The DUSTOFF "legend"
Remarks by Retired Colonel Ben Knisely at the 19th Annual DUSTOFF reunion 21 February 1998

How do you thank someone for saving your life? Such a statement has real meaning in this room - because that's what many of you folks do as your day to day job. I have, had the privilege, on a couple occasions, in the performance of doing that job, perhaps contributed to saving a life or two -- on the "giving end" you might say. As so many of you in this room have experienced -- that is a wonderful feeling of satisfaction that no one can ever take away from you.

I stand before you tonight as one of the fortunate few who have been on both sides of the lifesaving equation. It is my privilege tonight, to publicly thank someone for saving my life 30 years ago (almost to the day) -- the "receiving end' you might say.

I can tell you that there is an interesting relationship between the two ends of that survival equation. The most profound end, of course, is realizing that you would not be alive today - were it not for the efforts and actions of another individual or individuals. When one thinks of how you might express your gratitude for such an incredible display of selflessness, even in the face of danger, -- trust me -- the magnitude of what you want to convey is simply beyond the spoken word.

But having had the privilege to have returned the same favor (to another human being) and knowing the personal and silent feeling of satisfaction and reward that you will forever cherish as a result of that event -- it allows me to utter three words and know that there is feeling and understanding between me and the individuals who were responsible for getting me out of that God forsaken jungle so many years ago.

I thank you, for my life, Tim Lickness, (Mike Myer, wherever you are), Byron Howlett, and Joe Brown -- from the bottom of my heart.

One evening several years ago, at the Dustoff gathering, we had an intriguing guest speaker named Carter Harmon. Some of you will recall, he is credited with performing the first documented rescue mission with a YR-4 helicopter in Burma. I remember his story well, because it was much like what had happened to me - he flew into some God-forsaken place to rescue an L-1 crew who had been shot down by enemy fire. You might say this was DUSTOFF mission #1, and it occurred long before many of you in this room were even born.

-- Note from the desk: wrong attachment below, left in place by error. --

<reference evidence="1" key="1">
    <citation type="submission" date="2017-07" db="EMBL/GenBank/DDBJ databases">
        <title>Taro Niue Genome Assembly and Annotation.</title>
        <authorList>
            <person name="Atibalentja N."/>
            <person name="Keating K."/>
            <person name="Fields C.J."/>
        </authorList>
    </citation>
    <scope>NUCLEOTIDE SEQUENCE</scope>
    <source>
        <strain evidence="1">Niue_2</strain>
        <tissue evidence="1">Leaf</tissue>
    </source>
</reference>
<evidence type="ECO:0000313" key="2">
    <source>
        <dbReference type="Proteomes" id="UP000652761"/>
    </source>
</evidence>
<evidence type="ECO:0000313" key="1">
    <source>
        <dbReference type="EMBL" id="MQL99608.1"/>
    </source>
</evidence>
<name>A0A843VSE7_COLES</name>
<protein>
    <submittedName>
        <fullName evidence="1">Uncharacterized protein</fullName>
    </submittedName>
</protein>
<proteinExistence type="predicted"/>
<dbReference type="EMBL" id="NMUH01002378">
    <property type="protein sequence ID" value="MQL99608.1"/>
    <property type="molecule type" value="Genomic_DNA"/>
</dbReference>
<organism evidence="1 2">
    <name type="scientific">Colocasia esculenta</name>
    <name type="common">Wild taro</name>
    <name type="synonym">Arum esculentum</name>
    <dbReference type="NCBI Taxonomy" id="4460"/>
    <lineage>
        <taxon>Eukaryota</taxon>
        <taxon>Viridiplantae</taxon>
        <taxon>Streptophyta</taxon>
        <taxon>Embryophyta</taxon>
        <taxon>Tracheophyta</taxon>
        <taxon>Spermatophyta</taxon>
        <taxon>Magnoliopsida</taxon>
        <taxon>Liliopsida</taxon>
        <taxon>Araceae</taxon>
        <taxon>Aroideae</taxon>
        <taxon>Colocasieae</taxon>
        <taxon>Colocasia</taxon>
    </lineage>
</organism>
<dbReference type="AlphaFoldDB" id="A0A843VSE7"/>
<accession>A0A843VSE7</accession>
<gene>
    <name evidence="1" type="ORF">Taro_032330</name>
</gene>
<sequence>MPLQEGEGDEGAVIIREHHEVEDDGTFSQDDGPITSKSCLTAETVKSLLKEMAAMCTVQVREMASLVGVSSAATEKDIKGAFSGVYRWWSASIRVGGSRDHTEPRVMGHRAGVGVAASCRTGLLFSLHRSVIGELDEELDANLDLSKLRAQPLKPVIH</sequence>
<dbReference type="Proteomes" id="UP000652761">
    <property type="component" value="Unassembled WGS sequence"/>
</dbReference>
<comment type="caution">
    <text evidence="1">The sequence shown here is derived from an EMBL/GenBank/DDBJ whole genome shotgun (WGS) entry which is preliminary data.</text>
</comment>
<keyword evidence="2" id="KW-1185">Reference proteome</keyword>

At the time he was a new flight lieutenant in the Army Air Corps, the year was 1944. John Sheonlein helped me locate Carter a few weeks ago. He lives alone in an apartment in New York City now. I talked to him briefly last week, he is now 80 years old - he ask me to say hello to you all. I reminded him that many of us still refer to him as "Dustoff one". When I was the Aviation Consultant, I exchanged several letters with Carter, and we became friends. For the past 30 years he has been a musical reporter for the NY Times, and has even written a book that includes some excerpts from his old Army Aviation days.

On the evening that he was our guest at this very function, he confessed to us that he was somewhat nervous -- but his recollection and presentation about his personal experience in that historic aviation event -- was as sharp as any military briefing any of us had ever received. The story of his actions is truly an inspiration to all of us.

As he concluded his remarks that evening -- I shall never forget a very moving moment that he created in a very innocent way.

He said, "Ladies and Gentleman, I am very honored to have been invited to speak with your organization tonight - I don't think that in my entire life, I have ever been in a room with so many heroes gathered at one time -- I want to tell you how overwhelmed I am at the thought of that -- and with my presence here with you tonight." At that moment he "choked up" and visibly became emotional and had to wait a few moments before he could finish his last few sentences and walk off the podium.

The entire audience was overcome by a similar emotional reaction to his statement -- suddenly there wasn't a dry eye in the room and even our M/C (then President Joe Madrono) could hardly speak for a moment to thank him for coming to talk to us.

Each time this group has gathered since then, I find myself pausing sometime during the Saturday evening program, and quietly scanning the faces in the room, and remembering his extraordinary statement about a room full of heroes.